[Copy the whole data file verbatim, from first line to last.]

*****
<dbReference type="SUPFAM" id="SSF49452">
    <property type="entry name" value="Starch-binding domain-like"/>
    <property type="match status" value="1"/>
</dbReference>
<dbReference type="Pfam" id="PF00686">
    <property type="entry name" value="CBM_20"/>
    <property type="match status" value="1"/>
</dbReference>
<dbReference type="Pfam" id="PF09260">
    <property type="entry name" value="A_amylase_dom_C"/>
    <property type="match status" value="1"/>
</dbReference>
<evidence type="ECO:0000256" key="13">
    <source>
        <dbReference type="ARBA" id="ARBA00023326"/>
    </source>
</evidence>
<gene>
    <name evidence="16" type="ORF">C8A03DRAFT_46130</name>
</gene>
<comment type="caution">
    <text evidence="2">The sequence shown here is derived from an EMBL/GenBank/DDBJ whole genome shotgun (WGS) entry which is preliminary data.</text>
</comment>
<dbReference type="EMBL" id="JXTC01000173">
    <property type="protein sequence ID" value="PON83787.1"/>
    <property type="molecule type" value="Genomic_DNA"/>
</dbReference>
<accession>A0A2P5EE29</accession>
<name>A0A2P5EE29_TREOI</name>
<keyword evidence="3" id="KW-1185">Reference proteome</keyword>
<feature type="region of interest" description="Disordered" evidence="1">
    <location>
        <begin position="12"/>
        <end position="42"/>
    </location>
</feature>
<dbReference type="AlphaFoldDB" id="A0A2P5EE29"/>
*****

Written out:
<dbReference type="SUPFAM" id="SSF49452">
    <property type="entry name" value="Starch-binding domain-like"/>
    <property type="match status" value="1"/>
</dbReference>
<dbReference type="Pfam" id="PF00686">
    <property type="entry name" value="CBM_20"/>
    <property type="match status" value="1"/>
</dbReference>
<dbReference type="Pfam" id="PF09260">
    <property type="entry name" value="A_amylase_dom_C"/>
    <property type="match status" value="1"/>
</dbReference>
<evidence type="ECO:0000256" key="13">
    <source>
        <dbReference type="ARBA" id="ARBA00023326"/>
    </source>
</evidence>
<gene>
    <name evidence="16" type="ORF">C8A03DRAFT_46130</name>
</gene>
<comment type="caution">
    <text evidence="2">The sequence shown here is derived from an EMBL/GenBank/DDBJ whole genome shotgun (WGS) entry which is preliminary data.</text>
</comment>
<dbReference type="EMBL" id="JXTC01000173">
    <property type="protein sequence ID" value="PON83787.1"/>
    <property type="molecule type" value="Genomic_DNA"/>
</dbReference>
<accession>A0A2P5EE29</accession>
<name>A0A2P5EE29_TREOI</name>
<keyword evidence="3" id="KW-1185">Reference proteome</keyword>
<feature type="region of interest" description="Disordered" evidence="1">
    <location>
        <begin position="12"/>
        <end position="42"/>
    </location>
</feature>
<dbReference type="AlphaFoldDB" id="A0A2P5EE29"/>